Friday, June 20, 2008

Chester and Rayben Harden’s Courtship and Marriage

We are lucky enought to have a first-hand account from Rayben Harden about her early life when she came to Lexington to teach school and her first meeting with Chester (Chet) Harden. Gayle Harden was nice enough to transcribe portions of it for us, so it appears below the way Rayben wrote it -- her grammar and spelling. It contains details of things that are unfamiliar to me, and perhaps many won't recognize the terms she uses. But I'm sure some of our older readers will know something of what she writes about. I only know the term "surrey" from the musical, Oklahoma.
"Chicks and ducks and geese better scurry..."


In her own words, Rayben A. Hughs-Harden wrote a book entitled “My Life’s Story” about Chester's courtship back in 1913-1915. Rayben was a young school marm coming west from her home state of Missouri to teach at Lexington, Kansas. She had written to her great uncle who was on the school board at Lexington, Kansas and ask for a contract to sign.

Lexington, Kansas 1913

Now, I had not spoken to my parents about applying, when the contact came. They agreed it would be nice. I went to Lexington and boarded with my cousin, Gay Hughs and family the year of 1913 and 1914. I took part in all community affairs and we had an organ and opened our exercises with song and prayer. This school building was used for church services combined with the Methodist church in Sitka, same pastor. Revival meetings were held here too.

At this time the school board consisted of three directors, a Charles Harden was on the board. They had three sons and one daughter. The oldest son had a shying around Miss Hughs but never dated me. Now the Hardens had a lovely Surry and a beautiful team of bay horses they hitched to the Surry and I must mention Surries and buggies in this day had an iron socket on the end of the dash board to hold the “buggy whip” which seemed necessary to tap the horses when you wanted them to step up or hit a trot.

At that time Lexington mail was carried from Ashland in an old topless buggy by an elderly man, Mr. Dyer. Postage was 1 cent to 2 cents and the mail was taken to every home. Mr. Dyer always stopped at school with my mail.

This brings my mind back to a time before Chester and I met – there was a week’s revival meeting at nights in our school house. At this time we had sand table boxes for the primary department. At this season it was time for the pioneer pilgrim program. We had decorated clothes pins, the old fashioned long pins, dressed as pilgrims. This dashing western young man, Chester Harden, never missed a service, but this evening he was getting more eager to meet the school marm and he slips a pair of pilgrims in his pocket.

Chester, having studied out a plan to meet the school marm, takes the clothes pin figures home with him one evening, puts them in a match box and sews it closed around and around. My thought was that he wants the school marm to know that he can sew! Nevertheless, he added this note. “These little pilgrims became home sick so I thought best to return them.”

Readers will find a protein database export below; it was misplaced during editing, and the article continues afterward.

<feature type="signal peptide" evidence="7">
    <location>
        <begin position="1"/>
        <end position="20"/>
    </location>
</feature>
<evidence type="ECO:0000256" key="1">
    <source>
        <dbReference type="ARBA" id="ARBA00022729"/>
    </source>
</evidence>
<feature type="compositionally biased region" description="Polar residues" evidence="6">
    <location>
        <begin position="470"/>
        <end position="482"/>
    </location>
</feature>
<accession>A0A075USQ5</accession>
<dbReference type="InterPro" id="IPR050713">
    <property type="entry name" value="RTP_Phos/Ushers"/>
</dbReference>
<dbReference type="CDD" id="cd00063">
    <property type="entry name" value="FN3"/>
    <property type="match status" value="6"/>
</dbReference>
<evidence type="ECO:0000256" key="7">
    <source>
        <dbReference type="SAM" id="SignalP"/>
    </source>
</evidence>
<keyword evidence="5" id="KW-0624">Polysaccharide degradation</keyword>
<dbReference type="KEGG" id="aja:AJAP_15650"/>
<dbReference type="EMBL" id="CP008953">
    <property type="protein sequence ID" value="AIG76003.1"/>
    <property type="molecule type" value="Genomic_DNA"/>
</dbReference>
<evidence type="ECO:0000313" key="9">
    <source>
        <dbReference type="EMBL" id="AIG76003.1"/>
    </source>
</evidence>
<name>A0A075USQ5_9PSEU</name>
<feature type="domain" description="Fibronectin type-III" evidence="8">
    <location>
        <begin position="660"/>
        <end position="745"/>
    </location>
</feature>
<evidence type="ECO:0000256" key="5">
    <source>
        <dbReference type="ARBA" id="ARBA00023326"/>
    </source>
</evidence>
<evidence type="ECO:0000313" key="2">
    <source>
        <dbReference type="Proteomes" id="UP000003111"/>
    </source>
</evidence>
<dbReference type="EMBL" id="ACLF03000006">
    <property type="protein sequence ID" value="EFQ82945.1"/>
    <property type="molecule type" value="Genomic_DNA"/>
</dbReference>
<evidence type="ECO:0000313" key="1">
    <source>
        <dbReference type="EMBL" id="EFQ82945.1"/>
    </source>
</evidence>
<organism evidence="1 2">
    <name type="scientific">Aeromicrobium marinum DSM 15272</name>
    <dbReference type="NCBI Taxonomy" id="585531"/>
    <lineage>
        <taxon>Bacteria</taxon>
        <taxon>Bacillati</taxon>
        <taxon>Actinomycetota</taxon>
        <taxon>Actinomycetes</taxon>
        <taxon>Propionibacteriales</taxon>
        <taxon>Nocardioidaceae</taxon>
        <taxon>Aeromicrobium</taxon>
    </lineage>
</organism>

I answered back, “They had not been missed, but we were glad to have them back home.”

I well remember a revival meeting that was going on at Sitka. The boys put hay in the bottom of a wagon and covered it over with quilts with covers enough, should be it be cold enough, we could cover our heads over. Sure enough, when we came out from the church – was it ever cold! We had nine miles to drive home.

Now, I wore pin-on glasses that pinched on your nose and pinned on to your dress with a pretty pin with the gold chain that hooked onto the left lens. Some way or another, in covering over with the quilts, this one pulling this way and another one that way, the school marm lost her glasses.

It fell in the dashing young Chester’s place to mount his best pony and at the first light of day he rode this road, leading to Sitka, in search of the young teacher’s glasses, as they were a necessity for her to wear. Luckily enough and determined as he was, he found them –whole and not even broken, so school went on in the usual manner.

The district north of Lexington was taught by Miss Lizzie Brown. She was born and raised in north district and great grandfather Harden had built the school house before nails were used. Lizzie and I had our Christmas programs together. The young people, past school age, also took part in the Caroling and Choir. We had a Christmas tree decorated with glistening ornaments, treats, and plays by the children – and of course a Santa that ended the program with delivering the treats.

Back to our Christmas programs, the practices were at the Brown school. Why I don’t know as this school building was smaller and had fewer pupils. The practice was always at night. The Hardens sent word that three of them would be by and pick me up for practice. At evening they came – Chester came in after me and we went to the Surry – the other two were in the back seat, leaving Chester and I in the front. At last we were off to a start of not only practice, but courtship!

Before he met me Chester and his friend, Kenny, had put in an order early for a case of liquor for Christmas holidays. This one evening we had a date to go to another district to a box supper and debate program. I was at the school house and about 2 p.m. up rode young Chester at a gallop on horseback and called me to come out for a few minutes. He had a good excuse why he couldn’t go – but I don’t remember what that excuse was now as I didn’t mind staying home anyway.